My answers:

1) yes, definitely. I will not order Lomo Saltado without any vinegar. A good Lomo is all about contrast. Without vinegar, Lomo just tastes like Chinese takeout

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2) Mix in the fries! The fries add texture and help you sop up all of the sauce. The only caveat is that you have to eat it right away before the fries get soggy.

Luckily, everyone cooking liked Lomo the same way. The results were amazing.

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We managed to get a char on the meat, which a bit challenging at home. It was immediately clear this family cooks a lot.

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We prepared each ingredient in batches and then stir-fried everything together in the end, exactly how I make Chinese stir-fry when cooking for a crowd.

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We almost forgot the Ají amarillo but added it just in the nick of time. To me, every ingredient in a classic lomo saltado is important.

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The resulting Lomo had everything that makes a good Lomo. The perfectly sautéed onions and tomatoes provide perfect textural contrast to the meat and the vinegar, soy sauce, and the juices of the meat are a wonderful medley of flavors. Plus the feeling of family always makes food better.

Pisco Time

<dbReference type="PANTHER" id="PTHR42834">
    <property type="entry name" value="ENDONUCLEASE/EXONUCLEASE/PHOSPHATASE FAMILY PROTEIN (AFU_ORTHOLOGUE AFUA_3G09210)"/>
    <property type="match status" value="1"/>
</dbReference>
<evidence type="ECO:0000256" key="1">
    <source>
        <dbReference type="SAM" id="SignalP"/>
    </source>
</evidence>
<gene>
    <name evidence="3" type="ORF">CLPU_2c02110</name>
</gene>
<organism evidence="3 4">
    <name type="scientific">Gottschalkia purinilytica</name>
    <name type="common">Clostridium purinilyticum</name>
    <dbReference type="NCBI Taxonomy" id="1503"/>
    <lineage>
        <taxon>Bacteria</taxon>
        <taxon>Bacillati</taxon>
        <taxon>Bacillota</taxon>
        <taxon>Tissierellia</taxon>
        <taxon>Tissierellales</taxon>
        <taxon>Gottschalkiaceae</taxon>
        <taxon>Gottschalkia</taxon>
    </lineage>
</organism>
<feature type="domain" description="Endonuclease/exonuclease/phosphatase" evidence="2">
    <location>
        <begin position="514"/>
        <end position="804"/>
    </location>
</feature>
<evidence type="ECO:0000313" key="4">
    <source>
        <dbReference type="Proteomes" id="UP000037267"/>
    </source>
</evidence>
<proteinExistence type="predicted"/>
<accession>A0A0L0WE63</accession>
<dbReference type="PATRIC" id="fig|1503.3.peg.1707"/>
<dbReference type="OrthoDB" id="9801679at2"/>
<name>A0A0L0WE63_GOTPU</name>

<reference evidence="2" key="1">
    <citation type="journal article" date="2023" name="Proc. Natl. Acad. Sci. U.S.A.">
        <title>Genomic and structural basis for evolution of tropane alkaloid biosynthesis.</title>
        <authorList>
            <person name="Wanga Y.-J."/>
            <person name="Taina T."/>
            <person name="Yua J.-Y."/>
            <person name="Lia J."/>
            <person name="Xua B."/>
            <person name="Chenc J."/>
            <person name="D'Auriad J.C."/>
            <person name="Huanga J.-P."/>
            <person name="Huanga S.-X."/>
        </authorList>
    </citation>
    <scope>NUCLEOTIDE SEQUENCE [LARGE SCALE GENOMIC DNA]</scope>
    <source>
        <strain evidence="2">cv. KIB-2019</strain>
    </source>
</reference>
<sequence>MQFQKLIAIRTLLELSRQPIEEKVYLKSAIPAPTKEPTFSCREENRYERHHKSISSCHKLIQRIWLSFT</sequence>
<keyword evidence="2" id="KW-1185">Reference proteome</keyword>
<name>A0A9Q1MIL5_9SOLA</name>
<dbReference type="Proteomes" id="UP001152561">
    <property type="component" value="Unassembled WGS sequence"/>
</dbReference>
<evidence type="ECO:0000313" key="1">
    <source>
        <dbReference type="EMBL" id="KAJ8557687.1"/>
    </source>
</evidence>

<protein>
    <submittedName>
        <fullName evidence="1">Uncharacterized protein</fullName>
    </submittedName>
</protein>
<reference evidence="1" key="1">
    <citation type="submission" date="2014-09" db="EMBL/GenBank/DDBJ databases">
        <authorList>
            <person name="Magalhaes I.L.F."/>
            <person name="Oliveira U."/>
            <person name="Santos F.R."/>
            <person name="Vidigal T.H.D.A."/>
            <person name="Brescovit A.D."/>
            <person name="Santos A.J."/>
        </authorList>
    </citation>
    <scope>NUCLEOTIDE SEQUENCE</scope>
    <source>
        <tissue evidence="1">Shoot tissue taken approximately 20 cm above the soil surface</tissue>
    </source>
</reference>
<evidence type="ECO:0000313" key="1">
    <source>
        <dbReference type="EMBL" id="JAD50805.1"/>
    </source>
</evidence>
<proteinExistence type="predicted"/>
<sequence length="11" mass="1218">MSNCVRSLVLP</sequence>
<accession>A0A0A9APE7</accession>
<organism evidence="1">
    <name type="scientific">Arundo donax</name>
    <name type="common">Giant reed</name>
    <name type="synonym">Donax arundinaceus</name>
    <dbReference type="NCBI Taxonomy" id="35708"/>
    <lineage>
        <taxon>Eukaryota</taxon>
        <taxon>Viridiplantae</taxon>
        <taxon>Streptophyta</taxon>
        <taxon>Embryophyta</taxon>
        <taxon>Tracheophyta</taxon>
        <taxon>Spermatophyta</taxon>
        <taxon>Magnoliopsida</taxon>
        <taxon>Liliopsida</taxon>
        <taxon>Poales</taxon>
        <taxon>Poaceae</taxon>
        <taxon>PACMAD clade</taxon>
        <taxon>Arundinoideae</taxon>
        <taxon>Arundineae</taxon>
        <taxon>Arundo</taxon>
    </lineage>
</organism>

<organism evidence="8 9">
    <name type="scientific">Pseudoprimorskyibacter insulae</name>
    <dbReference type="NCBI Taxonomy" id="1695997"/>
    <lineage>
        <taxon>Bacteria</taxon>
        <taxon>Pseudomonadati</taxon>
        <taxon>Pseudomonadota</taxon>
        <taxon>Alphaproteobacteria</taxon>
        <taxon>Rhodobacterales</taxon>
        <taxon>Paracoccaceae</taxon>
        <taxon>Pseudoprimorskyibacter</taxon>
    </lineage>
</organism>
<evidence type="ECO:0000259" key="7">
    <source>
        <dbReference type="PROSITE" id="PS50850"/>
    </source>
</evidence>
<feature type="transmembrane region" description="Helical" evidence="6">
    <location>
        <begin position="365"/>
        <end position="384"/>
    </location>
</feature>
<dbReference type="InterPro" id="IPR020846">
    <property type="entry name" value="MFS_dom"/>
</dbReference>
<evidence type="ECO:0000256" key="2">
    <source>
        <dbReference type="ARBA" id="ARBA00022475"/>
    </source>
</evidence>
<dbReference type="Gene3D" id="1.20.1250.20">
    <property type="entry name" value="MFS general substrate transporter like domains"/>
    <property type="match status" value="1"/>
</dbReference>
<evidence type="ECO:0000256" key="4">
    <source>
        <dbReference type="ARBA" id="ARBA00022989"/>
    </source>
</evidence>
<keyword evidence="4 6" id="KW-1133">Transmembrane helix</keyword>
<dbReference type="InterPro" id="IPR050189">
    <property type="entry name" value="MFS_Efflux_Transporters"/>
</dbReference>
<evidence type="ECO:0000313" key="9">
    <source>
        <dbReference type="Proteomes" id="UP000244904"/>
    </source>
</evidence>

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Before heading to bed, we tried Fernando and Diana’s homemade Pisco. They bought a harvest of grapes and took a class on how to make Pisco! Luckily, they had some left for us to try.

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Chilcanos are my favorite drink to make at home. Simple and refreshing. All in all, a great way to end a great day of cooking.

Special thanks to Victor Wong and the Lachi and Campos family for a great weekend. An extra thank you to Margarita Lachi Campos for photo permission.

6 Comments Add yours

  1. Alex says:

    Pretty good insight on Pervuian cuisine…. Makes me want to go back and try what I missed.

  2. Tami says:

    Wow! The camu camu juice sounds amazing. And I know that Lomo Saltado is so good! But I don’t know if the version I had was made with vinegar or not. My son served a mission where he worked with Peruvians, and they really spoiled him with great Lomo Saltado. I loved reading your description of all these Peruvian foods!

  3. The food looks so good that it makes me want to visit Peru. When I do, I’m going straight to a market to find camu camu.

  4. Oh wow! Now this is what we call a locally sourced, home cooked meal! 🙂 Everything looks and sounds amazing.

  5. First let me start by saying that the food looks delicious and I like all the Peruvian foods I have tried. But then… LOL I guess I am so sheltered being from America because the sight of the animals hanging there would send me out of that market in a hurry. I have that same issue in Panama where I live part time. 😉

  6. Eena says:

    Peruvian cuisine is definitely one of the best for me and this is just so cool because I believe home cooked meals will always be the best. Thanks for this delightful treat! 🙂